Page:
We didn’t have much, as I was growing up in the 80s. We didn’t have much, but we had Dallas. And L’amour du risque. And Starsky et Hutch. We all loved them, and still do. Reruns keep the flame alive, to the point that “Dallas” was my cousin’s son’s first word. That’s why I was so looking forward to last night: Dallas was back! With the original baddies and goodies! I even missed playing football to be at home and watch it. So imagine my disappointment when the credits starting rolling and… no booming voices singing DALLAS, no singing describing what a tough and sunny world it is, nothing. No singing at all. And a different music. See for yourself:
Compare this

with this

Here are the Dallas lyrics in French, with the English translation, so you can appreciate them in their full glory:

French Dallas

English Dallas

Dallas ton univers impitoyable
Dallas glorifie la loi du plus fort
Dallas et sous ton soleil implacable
Dallas tu ne redoutes que la mort

Dallas patrie du dollar du pétrole
Dallas tu ne connais pas la pitié
Dallas le revolver est ton idole
Dallas tu te raccroches à ton passé

Dallas malheur à celui qui n’a pas compris
Dallas un jour il y perdra la vie
Dallas ton univers impitoyable
Dallas glorifie la loi du plus fort

Dallas a ruthless world
Dallas where might is right
Dallas under an unrelenting sun
Dallas only death is feared

Dallas home of dollar and oil
Dallas mercy has no place
Dallas revolver is king
Dallas where the past still rules

Dallas pity whoever doesn’t understand
Dallas one day he’ll lose his life there
Dallas a ruthless world
Dallas where might is right

However, I should have known this might happen. A couple of months ago, I was listening to the radio, and Stefanie Powers was mentioned. “Oh my god! That’s Jennifer from L’Amour du Risque!” Blank look from my other half. I started singing the opening credits music. Blanker look, and yet, I have a lovely singing voice. I smelt a rat. After a quick search on the internet, I realised that the series’ original name was Hart to Hart (clever), and that the French credits were completely different. Have a look:

Too much talking. We need more singing:

Again, the English translation of the French lyrics should give you an idea of what you’ve missed out on:

L’amour du risque

Hart to Hart

L’amour du risque
Jonathan et Jennifer
Les justiciers milliardaires

L’amour du risque
C’est vraiment leur grande affaire
Faire la vie dure aux gangsters

Jonathan Hart woh oh oh
Jennifer Hart
Jouent leurs atouts
Et sont les rois de toute la belle société

Jonathan Hart woh oh oh
Jennifer Hart
Les risques-tout de la justice et de l’amour

L’amour pour mieux risquer
Le risque pour s’aimer

The love of risk
Jonathan and Jennifer
Billionaires who fight for justice

The love of risk
They make it their business
To get in the way of gangsters

Jonathan Hart woh oh oh
Jennifer Hart
Play their trump cards
And rule over high society

Jonathan Hart woh oh oh
Jennifer Hart
Daredevils in the name of justice and love

Love for greater risks
Risk for greater love

What about Starsky and Hutch, I hear you ask. It’s the same story:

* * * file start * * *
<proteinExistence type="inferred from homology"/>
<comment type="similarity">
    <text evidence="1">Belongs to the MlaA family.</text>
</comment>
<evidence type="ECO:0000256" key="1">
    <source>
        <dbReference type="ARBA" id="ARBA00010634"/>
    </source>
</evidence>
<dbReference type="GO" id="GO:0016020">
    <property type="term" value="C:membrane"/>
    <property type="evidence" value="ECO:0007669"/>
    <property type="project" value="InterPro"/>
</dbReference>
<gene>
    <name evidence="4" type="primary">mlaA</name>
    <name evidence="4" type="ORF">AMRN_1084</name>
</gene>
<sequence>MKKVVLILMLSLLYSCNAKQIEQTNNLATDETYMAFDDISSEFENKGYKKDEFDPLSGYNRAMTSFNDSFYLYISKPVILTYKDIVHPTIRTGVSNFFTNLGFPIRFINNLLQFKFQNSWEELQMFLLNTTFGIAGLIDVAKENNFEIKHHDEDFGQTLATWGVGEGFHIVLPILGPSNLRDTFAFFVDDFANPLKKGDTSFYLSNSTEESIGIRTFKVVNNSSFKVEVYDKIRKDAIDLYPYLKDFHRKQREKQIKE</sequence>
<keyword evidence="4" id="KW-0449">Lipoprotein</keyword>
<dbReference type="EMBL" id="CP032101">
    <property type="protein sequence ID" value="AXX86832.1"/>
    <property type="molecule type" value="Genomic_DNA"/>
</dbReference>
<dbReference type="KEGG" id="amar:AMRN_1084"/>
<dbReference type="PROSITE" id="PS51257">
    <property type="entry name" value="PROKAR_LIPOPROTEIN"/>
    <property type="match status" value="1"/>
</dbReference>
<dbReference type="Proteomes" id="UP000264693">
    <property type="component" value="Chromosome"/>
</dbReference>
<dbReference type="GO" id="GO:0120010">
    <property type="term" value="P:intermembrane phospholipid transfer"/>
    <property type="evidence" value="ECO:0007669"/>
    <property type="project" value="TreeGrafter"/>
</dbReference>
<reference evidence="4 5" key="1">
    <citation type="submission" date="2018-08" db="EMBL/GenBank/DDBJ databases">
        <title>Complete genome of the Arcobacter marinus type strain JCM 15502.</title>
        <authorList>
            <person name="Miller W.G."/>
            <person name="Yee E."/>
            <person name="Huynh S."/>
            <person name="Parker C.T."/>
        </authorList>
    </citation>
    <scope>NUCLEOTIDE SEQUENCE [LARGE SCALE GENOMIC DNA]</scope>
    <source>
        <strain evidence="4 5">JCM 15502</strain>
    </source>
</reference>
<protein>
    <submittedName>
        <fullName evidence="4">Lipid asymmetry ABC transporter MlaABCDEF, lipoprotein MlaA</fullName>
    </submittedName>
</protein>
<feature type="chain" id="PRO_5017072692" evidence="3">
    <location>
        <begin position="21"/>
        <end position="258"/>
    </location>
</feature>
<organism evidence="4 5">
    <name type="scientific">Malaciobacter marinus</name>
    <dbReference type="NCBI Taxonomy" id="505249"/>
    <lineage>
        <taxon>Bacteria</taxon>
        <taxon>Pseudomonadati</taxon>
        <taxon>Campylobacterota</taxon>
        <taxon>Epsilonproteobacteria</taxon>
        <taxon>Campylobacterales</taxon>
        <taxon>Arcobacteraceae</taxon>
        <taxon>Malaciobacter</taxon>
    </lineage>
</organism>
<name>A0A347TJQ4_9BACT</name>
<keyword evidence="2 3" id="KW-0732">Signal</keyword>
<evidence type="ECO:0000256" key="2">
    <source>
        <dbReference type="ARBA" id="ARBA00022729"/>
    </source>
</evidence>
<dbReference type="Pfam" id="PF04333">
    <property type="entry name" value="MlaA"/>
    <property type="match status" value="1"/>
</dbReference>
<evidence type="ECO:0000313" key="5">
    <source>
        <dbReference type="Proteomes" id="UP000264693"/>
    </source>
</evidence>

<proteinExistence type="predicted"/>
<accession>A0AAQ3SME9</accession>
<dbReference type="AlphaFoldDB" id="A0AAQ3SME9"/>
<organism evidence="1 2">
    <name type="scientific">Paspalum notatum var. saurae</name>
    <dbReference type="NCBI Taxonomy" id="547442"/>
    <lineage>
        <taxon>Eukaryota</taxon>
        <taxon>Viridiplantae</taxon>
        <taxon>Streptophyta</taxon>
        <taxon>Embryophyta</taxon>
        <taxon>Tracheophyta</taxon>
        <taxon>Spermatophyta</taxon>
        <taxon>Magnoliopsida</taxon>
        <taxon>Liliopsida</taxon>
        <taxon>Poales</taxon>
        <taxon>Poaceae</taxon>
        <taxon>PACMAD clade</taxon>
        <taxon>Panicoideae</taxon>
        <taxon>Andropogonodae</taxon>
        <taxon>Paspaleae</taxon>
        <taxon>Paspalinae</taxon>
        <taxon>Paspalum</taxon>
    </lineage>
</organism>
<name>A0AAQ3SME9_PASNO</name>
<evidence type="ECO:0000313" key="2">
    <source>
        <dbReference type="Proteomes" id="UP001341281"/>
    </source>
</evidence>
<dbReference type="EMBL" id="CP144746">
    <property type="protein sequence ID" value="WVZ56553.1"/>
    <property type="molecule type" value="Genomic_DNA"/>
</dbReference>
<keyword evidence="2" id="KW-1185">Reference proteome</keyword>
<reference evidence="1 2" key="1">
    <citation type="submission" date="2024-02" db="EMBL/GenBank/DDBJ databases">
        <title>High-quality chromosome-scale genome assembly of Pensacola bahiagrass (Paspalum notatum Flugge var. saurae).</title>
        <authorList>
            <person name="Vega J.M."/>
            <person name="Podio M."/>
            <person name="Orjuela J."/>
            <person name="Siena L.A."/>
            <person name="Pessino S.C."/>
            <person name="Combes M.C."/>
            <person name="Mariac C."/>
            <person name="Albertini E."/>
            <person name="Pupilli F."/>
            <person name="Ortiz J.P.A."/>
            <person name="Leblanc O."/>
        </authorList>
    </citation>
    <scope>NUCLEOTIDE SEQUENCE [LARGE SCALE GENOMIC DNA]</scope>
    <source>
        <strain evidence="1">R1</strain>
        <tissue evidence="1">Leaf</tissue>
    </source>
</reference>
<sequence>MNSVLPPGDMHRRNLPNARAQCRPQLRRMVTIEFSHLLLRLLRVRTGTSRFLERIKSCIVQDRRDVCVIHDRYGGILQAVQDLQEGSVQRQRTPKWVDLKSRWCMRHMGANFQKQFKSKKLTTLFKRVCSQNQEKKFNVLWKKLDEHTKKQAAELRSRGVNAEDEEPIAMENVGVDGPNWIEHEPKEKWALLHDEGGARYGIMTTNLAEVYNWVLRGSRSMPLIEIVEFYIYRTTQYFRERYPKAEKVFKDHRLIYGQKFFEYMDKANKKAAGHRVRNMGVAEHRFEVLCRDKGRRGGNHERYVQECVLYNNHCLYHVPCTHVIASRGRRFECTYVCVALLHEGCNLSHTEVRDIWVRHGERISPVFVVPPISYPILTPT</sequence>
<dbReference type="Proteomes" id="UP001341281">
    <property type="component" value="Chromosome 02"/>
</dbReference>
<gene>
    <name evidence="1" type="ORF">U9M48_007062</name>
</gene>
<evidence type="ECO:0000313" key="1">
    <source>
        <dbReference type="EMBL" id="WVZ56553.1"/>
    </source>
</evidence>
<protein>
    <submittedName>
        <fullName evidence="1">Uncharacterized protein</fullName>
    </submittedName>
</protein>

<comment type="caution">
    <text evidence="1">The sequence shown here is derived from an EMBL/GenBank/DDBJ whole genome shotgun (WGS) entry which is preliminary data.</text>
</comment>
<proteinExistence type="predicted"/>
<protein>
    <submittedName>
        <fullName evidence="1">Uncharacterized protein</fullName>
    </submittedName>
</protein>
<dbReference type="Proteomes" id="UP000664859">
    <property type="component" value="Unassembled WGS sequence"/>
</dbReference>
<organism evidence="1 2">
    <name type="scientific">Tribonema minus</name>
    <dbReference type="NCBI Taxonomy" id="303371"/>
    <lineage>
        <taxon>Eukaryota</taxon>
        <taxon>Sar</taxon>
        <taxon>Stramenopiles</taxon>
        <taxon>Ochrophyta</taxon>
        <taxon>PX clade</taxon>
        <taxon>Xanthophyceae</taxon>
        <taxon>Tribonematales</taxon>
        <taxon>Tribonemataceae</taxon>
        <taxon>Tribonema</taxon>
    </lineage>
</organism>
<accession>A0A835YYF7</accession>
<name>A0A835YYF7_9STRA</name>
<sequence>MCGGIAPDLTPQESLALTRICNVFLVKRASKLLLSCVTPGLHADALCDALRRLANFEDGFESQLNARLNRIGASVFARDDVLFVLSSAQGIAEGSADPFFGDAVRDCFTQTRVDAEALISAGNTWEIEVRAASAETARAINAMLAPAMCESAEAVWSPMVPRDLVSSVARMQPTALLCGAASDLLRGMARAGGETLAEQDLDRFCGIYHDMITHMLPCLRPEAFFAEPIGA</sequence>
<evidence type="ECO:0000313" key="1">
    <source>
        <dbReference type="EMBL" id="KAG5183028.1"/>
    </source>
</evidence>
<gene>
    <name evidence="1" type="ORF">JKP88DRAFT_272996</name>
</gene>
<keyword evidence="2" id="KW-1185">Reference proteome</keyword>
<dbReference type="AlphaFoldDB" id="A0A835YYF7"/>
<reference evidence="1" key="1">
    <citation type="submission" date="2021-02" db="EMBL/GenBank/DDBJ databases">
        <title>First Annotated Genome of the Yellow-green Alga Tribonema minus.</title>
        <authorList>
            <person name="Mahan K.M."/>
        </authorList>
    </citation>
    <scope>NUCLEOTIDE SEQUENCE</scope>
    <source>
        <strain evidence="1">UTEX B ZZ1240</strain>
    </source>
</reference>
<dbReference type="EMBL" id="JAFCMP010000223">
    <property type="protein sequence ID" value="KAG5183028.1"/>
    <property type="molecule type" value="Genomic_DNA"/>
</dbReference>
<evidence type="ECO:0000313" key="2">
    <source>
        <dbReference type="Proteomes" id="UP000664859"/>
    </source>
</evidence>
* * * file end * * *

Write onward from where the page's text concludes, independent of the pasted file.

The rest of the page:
English credits, that a gallic shrug would best describe:

BRILLIANT French siren-heavy intro, which simply drips with adrenaline:

Starsky et Hutch

Starsky and Hutch

Starsky et Hutch, Starsky et Hutch
Des nouveaux chevaliers au grand cœur
Mais qui n’ont jamais peur de rien
Starsky et Hutch, Starsky et Hutch
Deux flics un peu rêveurs et rieurs
Mais qui gagnent toujours à la fin (refrain)

Quand les bandits sont tous en cavale
En voiture c’est poursuites infernales
Mais Huggy sait où ils sont cachés
Pour les arrêter



Starsky and Hutch, Starsky and Hutch
The new knights with a big heart
Who never fear anything
Starsky and Hutch, Starsky and Hutch
Two cops who like to dream and laugh
But always win in the end (chorus)

When the bandits are running away
The car chases get crazy
But Huggy knows where they’re hiding
And they get arrested



At first, I thought that the idea of a song in French was there as an exposition scene, to describe the setting and give us a flavour of what the series is all about. However, this theory quickly collapses with the English Hart to Hart credits, composed of a monologue by the adventurous couple’s butler telling us all about them and what they do. So I can only conclude that the French love a sing along before their weekly helping of American culture.
Beyond the credits, watching this brand new Dallas was very interesting. I don’t particularly remember thinking too much about the series as I was watching it in the 80s, but it felt like a different planet for a girl growing up in a tiny working-class village in rural France. Well, the updated version of the series still feels like it takes place a different planet. After all, it centres around the life of American millionaires, who have a back garden the size of Wales, where 70 year olds look like 30 year olds (Sue Ellen actually looks a bit younger than she did in the 80s) and where every day attitudes and practices are still very removed from life in Europe.
My favourite scene was when Bobby’s wife gets woken up in the night by a noise downstairs. What does she do? Call the police? Wake Bobby up? Grab a lamp to defend herself? No. She quietly goes next door, opens a cabinet and chooses amongst five or six ENORMOUS guns, the like of which I thought were only seen on battlefields, and goes to confront the intruder with her advanced assault rifle. A surreal moment.
Anyway, Dallas was fun, but I don’t think I’ll be missing football again, especially as I no longer get to sing along to the credits.